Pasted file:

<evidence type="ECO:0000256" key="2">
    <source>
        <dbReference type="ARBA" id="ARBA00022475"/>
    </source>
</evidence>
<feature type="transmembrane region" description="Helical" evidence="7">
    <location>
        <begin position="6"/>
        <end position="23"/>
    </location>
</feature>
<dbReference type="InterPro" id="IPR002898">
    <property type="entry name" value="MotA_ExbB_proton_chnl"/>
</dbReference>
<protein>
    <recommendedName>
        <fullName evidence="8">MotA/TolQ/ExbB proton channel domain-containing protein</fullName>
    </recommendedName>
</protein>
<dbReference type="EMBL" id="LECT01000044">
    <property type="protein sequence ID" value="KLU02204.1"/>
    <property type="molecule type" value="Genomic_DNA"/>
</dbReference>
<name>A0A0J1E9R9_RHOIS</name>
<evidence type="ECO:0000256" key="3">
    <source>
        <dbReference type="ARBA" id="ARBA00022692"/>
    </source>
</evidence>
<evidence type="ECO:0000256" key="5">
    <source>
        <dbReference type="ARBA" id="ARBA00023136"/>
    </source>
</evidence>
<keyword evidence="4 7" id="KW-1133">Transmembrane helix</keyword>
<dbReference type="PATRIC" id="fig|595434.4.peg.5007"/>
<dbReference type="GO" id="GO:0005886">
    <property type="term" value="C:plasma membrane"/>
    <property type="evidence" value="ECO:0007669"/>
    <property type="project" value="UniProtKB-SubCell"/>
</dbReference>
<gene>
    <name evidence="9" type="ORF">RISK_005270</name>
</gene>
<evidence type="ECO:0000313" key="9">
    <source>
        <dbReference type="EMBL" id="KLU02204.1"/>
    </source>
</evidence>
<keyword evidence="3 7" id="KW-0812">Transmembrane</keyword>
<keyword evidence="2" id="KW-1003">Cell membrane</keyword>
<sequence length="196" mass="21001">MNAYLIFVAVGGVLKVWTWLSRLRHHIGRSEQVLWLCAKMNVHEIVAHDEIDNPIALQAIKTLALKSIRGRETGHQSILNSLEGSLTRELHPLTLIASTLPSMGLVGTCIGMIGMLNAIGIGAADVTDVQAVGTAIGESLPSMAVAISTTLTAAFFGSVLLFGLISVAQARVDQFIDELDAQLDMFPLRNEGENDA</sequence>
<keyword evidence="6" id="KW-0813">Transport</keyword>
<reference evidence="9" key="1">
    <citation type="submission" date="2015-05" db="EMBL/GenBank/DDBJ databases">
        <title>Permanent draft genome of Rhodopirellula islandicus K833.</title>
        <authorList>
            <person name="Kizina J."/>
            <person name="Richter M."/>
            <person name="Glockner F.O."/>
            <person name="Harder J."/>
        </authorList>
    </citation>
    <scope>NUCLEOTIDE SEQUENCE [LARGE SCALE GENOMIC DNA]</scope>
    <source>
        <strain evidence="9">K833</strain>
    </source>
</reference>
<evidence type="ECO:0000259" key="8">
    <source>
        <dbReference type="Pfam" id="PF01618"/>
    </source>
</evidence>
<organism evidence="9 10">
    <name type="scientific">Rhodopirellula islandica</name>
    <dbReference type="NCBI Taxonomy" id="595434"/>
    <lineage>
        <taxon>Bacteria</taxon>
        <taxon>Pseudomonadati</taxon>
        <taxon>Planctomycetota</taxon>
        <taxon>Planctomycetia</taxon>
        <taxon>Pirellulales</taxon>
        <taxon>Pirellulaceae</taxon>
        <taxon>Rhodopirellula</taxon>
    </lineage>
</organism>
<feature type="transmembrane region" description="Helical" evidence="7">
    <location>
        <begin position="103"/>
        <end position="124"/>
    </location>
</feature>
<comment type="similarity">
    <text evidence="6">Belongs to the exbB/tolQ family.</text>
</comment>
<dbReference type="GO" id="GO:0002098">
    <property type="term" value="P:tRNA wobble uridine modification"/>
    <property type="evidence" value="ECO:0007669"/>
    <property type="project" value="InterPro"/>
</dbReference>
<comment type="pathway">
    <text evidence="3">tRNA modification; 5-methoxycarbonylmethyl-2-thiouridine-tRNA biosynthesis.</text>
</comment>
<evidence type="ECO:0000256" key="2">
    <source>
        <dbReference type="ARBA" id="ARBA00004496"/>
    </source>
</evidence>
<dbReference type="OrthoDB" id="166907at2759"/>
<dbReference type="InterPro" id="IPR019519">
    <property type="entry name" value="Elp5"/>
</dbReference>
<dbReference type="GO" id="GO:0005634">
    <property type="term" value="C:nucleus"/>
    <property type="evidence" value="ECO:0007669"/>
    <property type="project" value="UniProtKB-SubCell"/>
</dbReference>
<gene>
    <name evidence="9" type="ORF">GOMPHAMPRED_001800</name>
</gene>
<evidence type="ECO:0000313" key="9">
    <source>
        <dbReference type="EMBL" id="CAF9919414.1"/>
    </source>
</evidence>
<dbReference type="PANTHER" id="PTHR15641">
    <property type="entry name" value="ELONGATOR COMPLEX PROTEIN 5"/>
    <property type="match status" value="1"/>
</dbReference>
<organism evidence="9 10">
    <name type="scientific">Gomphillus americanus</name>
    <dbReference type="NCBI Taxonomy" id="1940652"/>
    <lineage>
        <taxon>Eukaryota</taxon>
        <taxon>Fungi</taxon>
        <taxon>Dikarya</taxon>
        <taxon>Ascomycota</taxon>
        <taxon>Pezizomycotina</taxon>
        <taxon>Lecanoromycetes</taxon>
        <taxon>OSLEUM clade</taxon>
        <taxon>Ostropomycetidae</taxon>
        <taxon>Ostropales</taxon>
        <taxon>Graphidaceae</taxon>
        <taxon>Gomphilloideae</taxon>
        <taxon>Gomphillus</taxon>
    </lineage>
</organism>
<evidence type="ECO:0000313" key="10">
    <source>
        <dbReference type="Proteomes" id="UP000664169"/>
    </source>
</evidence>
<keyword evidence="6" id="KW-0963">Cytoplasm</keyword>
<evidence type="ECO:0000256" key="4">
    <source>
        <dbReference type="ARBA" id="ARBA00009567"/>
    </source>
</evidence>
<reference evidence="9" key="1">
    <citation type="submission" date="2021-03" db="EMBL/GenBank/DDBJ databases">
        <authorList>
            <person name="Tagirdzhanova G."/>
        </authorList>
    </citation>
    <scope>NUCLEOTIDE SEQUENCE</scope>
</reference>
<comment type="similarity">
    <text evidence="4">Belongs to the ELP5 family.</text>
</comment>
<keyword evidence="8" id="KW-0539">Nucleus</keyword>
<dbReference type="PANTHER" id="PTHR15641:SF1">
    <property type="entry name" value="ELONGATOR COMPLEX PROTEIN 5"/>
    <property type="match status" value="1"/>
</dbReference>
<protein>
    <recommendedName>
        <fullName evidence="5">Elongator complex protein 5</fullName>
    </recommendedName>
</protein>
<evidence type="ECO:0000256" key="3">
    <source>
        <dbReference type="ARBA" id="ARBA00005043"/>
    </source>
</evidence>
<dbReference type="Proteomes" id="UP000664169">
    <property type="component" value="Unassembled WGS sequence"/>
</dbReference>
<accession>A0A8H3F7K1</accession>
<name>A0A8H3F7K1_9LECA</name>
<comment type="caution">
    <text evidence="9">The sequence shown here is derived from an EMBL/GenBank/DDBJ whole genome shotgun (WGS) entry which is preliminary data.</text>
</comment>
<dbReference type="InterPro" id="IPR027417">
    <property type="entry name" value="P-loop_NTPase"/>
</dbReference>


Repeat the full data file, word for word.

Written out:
<evidence type="ECO:0000256" key="2">
    <source>
        <dbReference type="ARBA" id="ARBA00022475"/>
    </source>
</evidence>
<feature type="transmembrane region" description="Helical" evidence="7">
    <location>
        <begin position="6"/>
        <end position="23"/>
    </location>
</feature>
<dbReference type="InterPro" id="IPR002898">
    <property type="entry name" value="MotA_ExbB_proton_chnl"/>
</dbReference>
<protein>
    <recommendedName>
        <fullName evidence="8">MotA/TolQ/ExbB proton channel domain-containing protein</fullName>
    </recommendedName>
</protein>
<dbReference type="EMBL" id="LECT01000044">
    <property type="protein sequence ID" value="KLU02204.1"/>
    <property type="molecule type" value="Genomic_DNA"/>
</dbReference>
<name>A0A0J1E9R9_RHOIS</name>
<evidence type="ECO:0000256" key="3">
    <source>
        <dbReference type="ARBA" id="ARBA00022692"/>
    </source>
</evidence>
<evidence type="ECO:0000256" key="5">
    <source>
        <dbReference type="ARBA" id="ARBA00023136"/>
    </source>
</evidence>
<keyword evidence="4 7" id="KW-1133">Transmembrane helix</keyword>
<dbReference type="PATRIC" id="fig|595434.4.peg.5007"/>
<dbReference type="GO" id="GO:0005886">
    <property type="term" value="C:plasma membrane"/>
    <property type="evidence" value="ECO:0007669"/>
    <property type="project" value="UniProtKB-SubCell"/>
</dbReference>
<gene>
    <name evidence="9" type="ORF">RISK_005270</name>
</gene>
<evidence type="ECO:0000313" key="9">
    <source>
        <dbReference type="EMBL" id="KLU02204.1"/>
    </source>
</evidence>
<keyword evidence="3 7" id="KW-0812">Transmembrane</keyword>
<keyword evidence="2" id="KW-1003">Cell membrane</keyword>
<sequence length="196" mass="21001">MNAYLIFVAVGGVLKVWTWLSRLRHHIGRSEQVLWLCAKMNVHEIVAHDEIDNPIALQAIKTLALKSIRGRETGHQSILNSLEGSLTRELHPLTLIASTLPSMGLVGTCIGMIGMLNAIGIGAADVTDVQAVGTAIGESLPSMAVAISTTLTAAFFGSVLLFGLISVAQARVDQFIDELDAQLDMFPLRNEGENDA</sequence>
<keyword evidence="6" id="KW-0813">Transport</keyword>
<reference evidence="9" key="1">
    <citation type="submission" date="2015-05" db="EMBL/GenBank/DDBJ databases">
        <title>Permanent draft genome of Rhodopirellula islandicus K833.</title>
        <authorList>
            <person name="Kizina J."/>
            <person name="Richter M."/>
            <person name="Glockner F.O."/>
            <person name="Harder J."/>
        </authorList>
    </citation>
    <scope>NUCLEOTIDE SEQUENCE [LARGE SCALE GENOMIC DNA]</scope>
    <source>
        <strain evidence="9">K833</strain>
    </source>
</reference>
<evidence type="ECO:0000259" key="8">
    <source>
        <dbReference type="Pfam" id="PF01618"/>
    </source>
</evidence>
<organism evidence="9 10">
    <name type="scientific">Rhodopirellula islandica</name>
    <dbReference type="NCBI Taxonomy" id="595434"/>
    <lineage>
        <taxon>Bacteria</taxon>
        <taxon>Pseudomonadati</taxon>
        <taxon>Planctomycetota</taxon>
        <taxon>Planctomycetia</taxon>
        <taxon>Pirellulales</taxon>
        <taxon>Pirellulaceae</taxon>
        <taxon>Rhodopirellula</taxon>
    </lineage>
</organism>
<feature type="transmembrane region" description="Helical" evidence="7">
    <location>
        <begin position="103"/>
        <end position="124"/>
    </location>
</feature>
<comment type="similarity">
    <text evidence="6">Belongs to the exbB/tolQ family.</text>
</comment>
<dbReference type="GO" id="GO:0002098">
    <property type="term" value="P:tRNA wobble uridine modification"/>
    <property type="evidence" value="ECO:0007669"/>
    <property type="project" value="InterPro"/>
</dbReference>
<comment type="pathway">
    <text evidence="3">tRNA modification; 5-methoxycarbonylmethyl-2-thiouridine-tRNA biosynthesis.</text>
</comment>
<evidence type="ECO:0000256" key="2">
    <source>
        <dbReference type="ARBA" id="ARBA00004496"/>
    </source>
</evidence>
<dbReference type="OrthoDB" id="166907at2759"/>
<dbReference type="InterPro" id="IPR019519">
    <property type="entry name" value="Elp5"/>
</dbReference>
<dbReference type="GO" id="GO:0005634">
    <property type="term" value="C:nucleus"/>
    <property type="evidence" value="ECO:0007669"/>
    <property type="project" value="UniProtKB-SubCell"/>
</dbReference>
<gene>
    <name evidence="9" type="ORF">GOMPHAMPRED_001800</name>
</gene>
<evidence type="ECO:0000313" key="9">
    <source>
        <dbReference type="EMBL" id="CAF9919414.1"/>
    </source>
</evidence>
<dbReference type="PANTHER" id="PTHR15641">
    <property type="entry name" value="ELONGATOR COMPLEX PROTEIN 5"/>
    <property type="match status" value="1"/>
</dbReference>
<organism evidence="9 10">
    <name type="scientific">Gomphillus americanus</name>
    <dbReference type="NCBI Taxonomy" id="1940652"/>
    <lineage>
        <taxon>Eukaryota</taxon>
        <taxon>Fungi</taxon>
        <taxon>Dikarya</taxon>
        <taxon>Ascomycota</taxon>
        <taxon>Pezizomycotina</taxon>
        <taxon>Lecanoromycetes</taxon>
        <taxon>OSLEUM clade</taxon>
        <taxon>Ostropomycetidae</taxon>
        <taxon>Ostropales</taxon>
        <taxon>Graphidaceae</taxon>
        <taxon>Gomphilloideae</taxon>
        <taxon>Gomphillus</taxon>
    </lineage>
</organism>
<evidence type="ECO:0000313" key="10">
    <source>
        <dbReference type="Proteomes" id="UP000664169"/>
    </source>
</evidence>
<keyword evidence="6" id="KW-0963">Cytoplasm</keyword>
<evidence type="ECO:0000256" key="4">
    <source>
        <dbReference type="ARBA" id="ARBA00009567"/>
    </source>
</evidence>
<reference evidence="9" key="1">
    <citation type="submission" date="2021-03" db="EMBL/GenBank/DDBJ databases">
        <authorList>
            <person name="Tagirdzhanova G."/>
        </authorList>
    </citation>
    <scope>NUCLEOTIDE SEQUENCE</scope>
</reference>
<comment type="similarity">
    <text evidence="4">Belongs to the ELP5 family.</text>
</comment>
<keyword evidence="8" id="KW-0539">Nucleus</keyword>
<dbReference type="PANTHER" id="PTHR15641:SF1">
    <property type="entry name" value="ELONGATOR COMPLEX PROTEIN 5"/>
    <property type="match status" value="1"/>
</dbReference>
<protein>
    <recommendedName>
        <fullName evidence="5">Elongator complex protein 5</fullName>
    </recommendedName>
</protein>
<evidence type="ECO:0000256" key="3">
    <source>
        <dbReference type="ARBA" id="ARBA00005043"/>
    </source>
</evidence>
<dbReference type="Proteomes" id="UP000664169">
    <property type="component" value="Unassembled WGS sequence"/>
</dbReference>
<accession>A0A8H3F7K1</accession>
<name>A0A8H3F7K1_9LECA</name>
<comment type="caution">
    <text evidence="9">The sequence shown here is derived from an EMBL/GenBank/DDBJ whole genome shotgun (WGS) entry which is preliminary data.</text>
</comment>
<dbReference type="InterPro" id="IPR027417">
    <property type="entry name" value="P-loop_NTPase"/>
</dbReference>